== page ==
The holder may also accommodate a second syringe with a plunger that moves the second movable wall. The push-only coupling includes a flattened region of the plunger which mates with a flattened member of the second driver. The movement of the second driver toward the physiological fluid delivery chamber pushes the plunger and moves the second moveable wall to decrease the volume of the physiological fluid delivery chamber, thereby increasing the pressure in the physiological fluid delivery chamber. The movement of the second driver away from the physiological fluid delivery chamber disengages the flattened region of the plunger from the flattened structure of the second driver without changing the volume of the physiological fluid delivery chamber.
The first driver may include a first pneumatic cylinder that is independently controlled by a first solenoid relay. The first solenoid relay may be controlled by the controller. The second driver may include a second pneumatic cylinder that is independently controlled by a second solenoid relay. The second solenoid relay may be controlled by the controller, which includes a timer. The system may also include a housing that surrounds the holder.
Another aspect of the invention generally features a method for delivering a physiological fluid internally to a patient from a balloon catheter. The balloon catheter includes a distal balloon connected to a catheter shaft, an inflation-fluid conduit connecting the balloon to a proximal source of pressurized balloon inflation fluid, and a physiological-fluid conduit connecting a fluid-delivery outlet of the balloon catheter to a proximal source of pressurized physiological fluid.
The method uses a system comprising a controller, an inflation-fluid pressurizer for maintaining inflation fluid in the inflation-fluid conduit under pressure, and a physiological-fluid pressurizer for maintaining physiological fluid in the physiological-fluid conduit under pressure. The balloon is positioned at the internal location, and alternately inflated and deflated by cycling pressure in the inflation-fluid conduit between a balloon inflating pressure and a balloon deflating pressure. Physiological fluid is delivered to the internal location by cycling pressure in the physiological-fluid conduit between a fluid delivery pressure and a resting pressure. Pressure cycles in the inflation-fluid conduit are synchronized with pressure cycles in the physiological-fluid conduit. Thus, periods of balloon inflating pressure in the inflation-fluid conduit generally overlap with periods of fluid delivery pressure in the physiological-fluid conduit, and periods of balloon deflating pressure in the inflation-fluid conduit generally overlap with periods of resting pressure in the physiological-fluid conduit.
The physiological fluid may be a drug, such as thrombin, hirudin, hirulog, urokinase, low molecular weight heparin or other modified heparins, TPA, PPACK, 7E3, or any other antiplatelet, antiproliferative or antioxidant drug. The physiological fluid also may be any drug used in chemotherapy or any gene or gene construct used in gene therapy. The invention may be used to deliver drugs to locations in the vasculature, such as blood vessels or the heart. The invention also may be used to deliver drugs to body lumens, such as the alimentary tract, the reproductive system, the urinary tract or the biliary tree.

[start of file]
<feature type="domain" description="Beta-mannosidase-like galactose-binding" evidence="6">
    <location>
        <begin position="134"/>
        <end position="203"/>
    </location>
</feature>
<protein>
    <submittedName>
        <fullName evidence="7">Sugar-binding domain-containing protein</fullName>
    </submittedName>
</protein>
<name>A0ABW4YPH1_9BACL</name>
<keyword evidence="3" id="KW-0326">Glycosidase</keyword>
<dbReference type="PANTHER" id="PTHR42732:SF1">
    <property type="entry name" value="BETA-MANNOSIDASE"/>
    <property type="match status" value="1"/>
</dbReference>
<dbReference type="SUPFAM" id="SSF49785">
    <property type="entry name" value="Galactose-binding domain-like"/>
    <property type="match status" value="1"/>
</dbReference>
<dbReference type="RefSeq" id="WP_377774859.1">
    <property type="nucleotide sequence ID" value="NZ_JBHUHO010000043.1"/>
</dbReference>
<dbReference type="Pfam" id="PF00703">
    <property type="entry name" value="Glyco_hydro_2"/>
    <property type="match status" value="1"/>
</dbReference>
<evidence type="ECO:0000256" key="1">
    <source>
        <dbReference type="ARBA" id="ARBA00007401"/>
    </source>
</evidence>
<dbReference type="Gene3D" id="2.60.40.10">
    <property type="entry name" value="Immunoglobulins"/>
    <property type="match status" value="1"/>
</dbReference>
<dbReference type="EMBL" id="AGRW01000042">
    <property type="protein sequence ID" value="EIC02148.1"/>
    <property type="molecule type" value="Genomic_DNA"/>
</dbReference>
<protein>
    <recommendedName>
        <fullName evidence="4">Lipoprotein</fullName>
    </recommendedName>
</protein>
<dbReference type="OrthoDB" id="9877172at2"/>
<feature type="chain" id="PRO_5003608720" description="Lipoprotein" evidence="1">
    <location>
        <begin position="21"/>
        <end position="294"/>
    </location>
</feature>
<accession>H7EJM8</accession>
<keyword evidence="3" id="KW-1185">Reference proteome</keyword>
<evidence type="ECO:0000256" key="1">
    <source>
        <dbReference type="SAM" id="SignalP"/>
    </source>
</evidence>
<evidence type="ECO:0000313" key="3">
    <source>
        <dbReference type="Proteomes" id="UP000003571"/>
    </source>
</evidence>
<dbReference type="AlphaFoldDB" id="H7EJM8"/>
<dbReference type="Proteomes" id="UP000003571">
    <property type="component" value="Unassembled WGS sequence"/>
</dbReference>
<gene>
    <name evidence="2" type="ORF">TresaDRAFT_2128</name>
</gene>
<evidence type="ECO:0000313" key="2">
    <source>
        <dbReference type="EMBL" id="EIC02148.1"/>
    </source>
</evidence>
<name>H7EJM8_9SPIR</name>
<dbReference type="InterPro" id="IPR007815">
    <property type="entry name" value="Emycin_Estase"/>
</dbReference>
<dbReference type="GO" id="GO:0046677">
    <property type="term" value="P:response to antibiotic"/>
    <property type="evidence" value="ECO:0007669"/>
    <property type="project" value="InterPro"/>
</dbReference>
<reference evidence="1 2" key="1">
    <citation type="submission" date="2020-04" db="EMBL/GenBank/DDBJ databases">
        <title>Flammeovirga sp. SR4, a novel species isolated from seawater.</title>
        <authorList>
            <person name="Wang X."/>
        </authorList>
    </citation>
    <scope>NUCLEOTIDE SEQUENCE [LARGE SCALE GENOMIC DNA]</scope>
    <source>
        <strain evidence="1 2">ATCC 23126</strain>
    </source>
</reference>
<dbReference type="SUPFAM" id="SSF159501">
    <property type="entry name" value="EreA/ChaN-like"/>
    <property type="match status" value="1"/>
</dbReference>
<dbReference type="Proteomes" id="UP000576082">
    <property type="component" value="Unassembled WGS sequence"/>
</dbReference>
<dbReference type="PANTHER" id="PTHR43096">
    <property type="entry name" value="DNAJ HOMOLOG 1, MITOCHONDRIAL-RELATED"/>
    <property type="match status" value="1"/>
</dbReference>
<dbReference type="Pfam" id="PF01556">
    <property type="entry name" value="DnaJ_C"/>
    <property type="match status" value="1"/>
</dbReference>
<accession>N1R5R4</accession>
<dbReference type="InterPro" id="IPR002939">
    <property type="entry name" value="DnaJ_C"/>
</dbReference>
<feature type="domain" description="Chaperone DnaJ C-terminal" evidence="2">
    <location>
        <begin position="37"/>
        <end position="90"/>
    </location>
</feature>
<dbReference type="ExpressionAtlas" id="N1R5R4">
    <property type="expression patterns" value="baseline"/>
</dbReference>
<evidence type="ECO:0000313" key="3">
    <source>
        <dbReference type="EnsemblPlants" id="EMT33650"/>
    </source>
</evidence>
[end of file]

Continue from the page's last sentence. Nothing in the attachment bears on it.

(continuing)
The invention increases the efficiency of irrigation of the tissue with the drug and, in some cases, may reduce the amount of time the flow of bodily fluid is interrupted. The invention also helps to eliminate the need for manual control of the balloon inflation and drug infusion so that the doctor may be free to monitor the procedure.
Other features and advantages will be apparent from the following drawings, description of the preferred embodiments and claims.
FIG. 1 is a diagram of a drug delivery system.
FIG. 1 shows a drug delivery system for controlling delivery of a drug internally to a patient from a balloon catheter (not shown). Typically, the balloon catheter includes a distal balloon connected to a catheter shaft, a lumen connecting the balloon to a proximal source of pressurized balloon inflation fluid, and a lumen connecting a drug delivery outlet of the balloon catheter to a proximal source of pressurized drug.
The system includes a housing 2 containing a pneumatic cylinder 4 having a push-pull coupling 6 for connecting with a plunger 8 of an inflation syringe 10 and a pneumatic cylinder 12 having a push-only coupling 14 for connecting with a plunger 16 of an infusion syringe 18. Inflation syringe 10 contains inflation fluid for inflating the balloon, and infusion syringe 18 contains the drug to be delivered to the tissue. Housing 2 has a holder, such as brackets or slots, for holding inflation syringe 10 and infusion syringe 18 securely in place. In this embodiment, the syringes are not included as part of the system.
Output ports 20, 22 of inflation syringe 10 and infusion syringe 18 are connected to the proximal end of the balloon catheter (not shown), so that the inflation syringe 10 is in fluid communication with the lumen connected to the balloon and the infusion syringe 18 is in fluid communication with the lumen connected to the drug delivery outlet.